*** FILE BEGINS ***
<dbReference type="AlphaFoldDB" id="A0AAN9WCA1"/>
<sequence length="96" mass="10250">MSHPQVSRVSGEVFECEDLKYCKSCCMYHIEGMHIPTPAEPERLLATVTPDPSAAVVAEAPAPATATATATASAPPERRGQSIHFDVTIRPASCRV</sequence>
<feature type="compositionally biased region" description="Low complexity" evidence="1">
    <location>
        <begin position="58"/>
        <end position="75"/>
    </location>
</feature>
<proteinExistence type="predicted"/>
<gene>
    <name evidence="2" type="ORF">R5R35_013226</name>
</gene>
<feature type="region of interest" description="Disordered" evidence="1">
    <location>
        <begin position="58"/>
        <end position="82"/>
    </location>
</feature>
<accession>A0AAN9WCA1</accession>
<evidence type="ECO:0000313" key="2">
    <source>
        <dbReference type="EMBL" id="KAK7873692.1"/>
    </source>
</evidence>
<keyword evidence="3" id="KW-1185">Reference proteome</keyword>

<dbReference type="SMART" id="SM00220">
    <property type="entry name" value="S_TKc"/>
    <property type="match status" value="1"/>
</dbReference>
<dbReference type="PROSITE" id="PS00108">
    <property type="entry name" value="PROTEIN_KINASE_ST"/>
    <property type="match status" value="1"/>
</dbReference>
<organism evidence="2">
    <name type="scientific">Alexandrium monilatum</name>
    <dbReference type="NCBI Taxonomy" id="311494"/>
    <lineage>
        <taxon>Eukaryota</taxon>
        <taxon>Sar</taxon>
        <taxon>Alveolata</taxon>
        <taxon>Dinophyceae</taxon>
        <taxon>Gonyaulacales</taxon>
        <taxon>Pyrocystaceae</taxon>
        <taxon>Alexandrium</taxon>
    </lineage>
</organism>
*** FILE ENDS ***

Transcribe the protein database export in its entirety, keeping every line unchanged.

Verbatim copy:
<dbReference type="AlphaFoldDB" id="A0AAN9WCA1"/>
<sequence length="96" mass="10250">MSHPQVSRVSGEVFECEDLKYCKSCCMYHIEGMHIPTPAEPERLLATVTPDPSAAVVAEAPAPATATATATASAPPERRGQSIHFDVTIRPASCRV</sequence>
<feature type="compositionally biased region" description="Low complexity" evidence="1">
    <location>
        <begin position="58"/>
        <end position="75"/>
    </location>
</feature>
<proteinExistence type="predicted"/>
<gene>
    <name evidence="2" type="ORF">R5R35_013226</name>
</gene>
<feature type="region of interest" description="Disordered" evidence="1">
    <location>
        <begin position="58"/>
        <end position="82"/>
    </location>
</feature>
<accession>A0AAN9WCA1</accession>
<evidence type="ECO:0000313" key="2">
    <source>
        <dbReference type="EMBL" id="KAK7873692.1"/>
    </source>
</evidence>
<keyword evidence="3" id="KW-1185">Reference proteome</keyword>

<dbReference type="SMART" id="SM00220">
    <property type="entry name" value="S_TKc"/>
    <property type="match status" value="1"/>
</dbReference>
<dbReference type="PROSITE" id="PS00108">
    <property type="entry name" value="PROTEIN_KINASE_ST"/>
    <property type="match status" value="1"/>
</dbReference>
<organism evidence="2">
    <name type="scientific">Alexandrium monilatum</name>
    <dbReference type="NCBI Taxonomy" id="311494"/>
    <lineage>
        <taxon>Eukaryota</taxon>
        <taxon>Sar</taxon>
        <taxon>Alveolata</taxon>
        <taxon>Dinophyceae</taxon>
        <taxon>Gonyaulacales</taxon>
        <taxon>Pyrocystaceae</taxon>
        <taxon>Alexandrium</taxon>
    </lineage>
</organism>